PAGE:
Across the country, more than 7,700 daily temperature records were broken last month, on the heels of the fourth warmest winter on record.
While it might be time to lie on a blanket in the park, climate scientists are worried. They say all these sunny days are actually an extreme weather event, one with local and global implications.
In Iowa, March was so hot — a record-breaking 84 degrees — that some crops there, like oats, are now running way ahead of schedule.
Joe Prusacki, a statistician with the Department of Agriculture, says this time of year Iowa usually has just 7 percent of its oats planted.
“Right now, they’re at 58 percent planted,” Prusacki says. “That’s because if you plant the crop now, it’s going to germinate and grow.”
It’s hard to say whether that could be good for farmers, since crops could still get hit with frost as late as May.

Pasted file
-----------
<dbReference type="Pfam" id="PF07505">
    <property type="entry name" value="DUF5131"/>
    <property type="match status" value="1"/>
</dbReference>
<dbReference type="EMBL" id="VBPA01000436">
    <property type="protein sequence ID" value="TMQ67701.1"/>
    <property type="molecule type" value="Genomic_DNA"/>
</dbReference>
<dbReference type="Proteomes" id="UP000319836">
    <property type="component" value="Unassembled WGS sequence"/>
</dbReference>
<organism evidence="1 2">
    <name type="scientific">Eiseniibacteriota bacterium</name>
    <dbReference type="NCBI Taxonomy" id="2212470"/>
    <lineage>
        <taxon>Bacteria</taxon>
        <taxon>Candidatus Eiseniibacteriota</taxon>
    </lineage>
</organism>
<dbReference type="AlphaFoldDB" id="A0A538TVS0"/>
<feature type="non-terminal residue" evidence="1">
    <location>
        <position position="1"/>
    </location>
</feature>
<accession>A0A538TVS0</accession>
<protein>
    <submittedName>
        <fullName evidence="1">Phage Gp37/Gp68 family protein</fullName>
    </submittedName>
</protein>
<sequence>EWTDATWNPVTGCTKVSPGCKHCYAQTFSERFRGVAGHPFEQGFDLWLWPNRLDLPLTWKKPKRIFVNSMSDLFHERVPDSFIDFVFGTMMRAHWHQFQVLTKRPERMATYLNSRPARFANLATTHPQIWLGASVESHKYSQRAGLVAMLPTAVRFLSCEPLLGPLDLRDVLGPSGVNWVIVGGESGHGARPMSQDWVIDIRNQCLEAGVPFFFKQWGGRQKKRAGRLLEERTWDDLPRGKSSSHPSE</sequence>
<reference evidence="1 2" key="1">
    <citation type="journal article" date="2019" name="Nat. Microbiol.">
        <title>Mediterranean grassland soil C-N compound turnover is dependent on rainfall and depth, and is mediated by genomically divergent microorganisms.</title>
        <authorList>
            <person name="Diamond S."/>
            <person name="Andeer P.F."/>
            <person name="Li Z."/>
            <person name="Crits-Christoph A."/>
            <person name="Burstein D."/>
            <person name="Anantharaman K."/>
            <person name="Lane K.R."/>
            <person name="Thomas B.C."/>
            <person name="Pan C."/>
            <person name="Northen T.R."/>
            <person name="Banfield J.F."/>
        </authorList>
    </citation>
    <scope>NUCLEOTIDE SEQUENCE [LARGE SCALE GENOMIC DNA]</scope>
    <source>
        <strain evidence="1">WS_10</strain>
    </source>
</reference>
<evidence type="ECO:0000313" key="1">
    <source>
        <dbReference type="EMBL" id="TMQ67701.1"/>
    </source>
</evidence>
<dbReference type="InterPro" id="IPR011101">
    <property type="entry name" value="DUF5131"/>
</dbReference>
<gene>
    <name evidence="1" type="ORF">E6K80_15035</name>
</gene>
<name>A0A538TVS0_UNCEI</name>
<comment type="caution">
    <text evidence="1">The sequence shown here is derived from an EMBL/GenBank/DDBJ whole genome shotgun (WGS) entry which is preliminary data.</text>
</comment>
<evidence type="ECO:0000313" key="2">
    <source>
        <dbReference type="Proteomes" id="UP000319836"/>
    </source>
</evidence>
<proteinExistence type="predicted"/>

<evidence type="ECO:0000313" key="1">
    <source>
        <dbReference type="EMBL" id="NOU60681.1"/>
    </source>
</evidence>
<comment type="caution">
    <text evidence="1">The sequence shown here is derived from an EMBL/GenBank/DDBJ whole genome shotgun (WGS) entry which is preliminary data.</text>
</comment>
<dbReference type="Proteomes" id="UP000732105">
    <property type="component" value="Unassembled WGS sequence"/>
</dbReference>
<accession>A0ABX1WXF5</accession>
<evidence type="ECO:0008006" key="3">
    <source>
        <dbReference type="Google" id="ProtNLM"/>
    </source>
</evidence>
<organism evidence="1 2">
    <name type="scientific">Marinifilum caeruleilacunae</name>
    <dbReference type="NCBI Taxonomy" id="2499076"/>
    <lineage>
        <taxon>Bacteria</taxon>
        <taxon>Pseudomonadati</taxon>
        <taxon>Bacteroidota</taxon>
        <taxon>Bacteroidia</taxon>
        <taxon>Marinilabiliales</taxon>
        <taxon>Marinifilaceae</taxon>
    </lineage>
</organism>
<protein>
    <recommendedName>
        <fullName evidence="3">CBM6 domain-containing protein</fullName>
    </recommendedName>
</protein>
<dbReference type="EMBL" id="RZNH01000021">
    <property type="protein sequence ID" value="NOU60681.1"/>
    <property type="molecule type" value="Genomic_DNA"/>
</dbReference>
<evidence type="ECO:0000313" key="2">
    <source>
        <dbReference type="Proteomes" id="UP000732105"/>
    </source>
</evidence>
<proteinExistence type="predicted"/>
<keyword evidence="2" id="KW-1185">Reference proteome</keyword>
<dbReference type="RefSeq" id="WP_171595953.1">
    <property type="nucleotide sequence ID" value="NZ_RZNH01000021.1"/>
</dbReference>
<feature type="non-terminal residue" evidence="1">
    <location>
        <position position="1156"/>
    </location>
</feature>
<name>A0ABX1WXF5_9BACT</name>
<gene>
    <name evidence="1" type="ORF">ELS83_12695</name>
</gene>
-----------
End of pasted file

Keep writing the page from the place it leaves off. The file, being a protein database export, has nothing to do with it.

Even with the early warm weather, that chance of a hit of frost could spell trouble for farmers. But if you’ve got allergies, you may already be in trouble.
“Barring some sort of dramatic snow or change, we probably won’t see much relief until midsummer when things do calm down,” says Jim Sublett, an allergist in Louisville, Ky. He says patients have been coming to him with runny noses, itchy eyes and even asthma flare-ups since mid-February, about a month earlier than normal.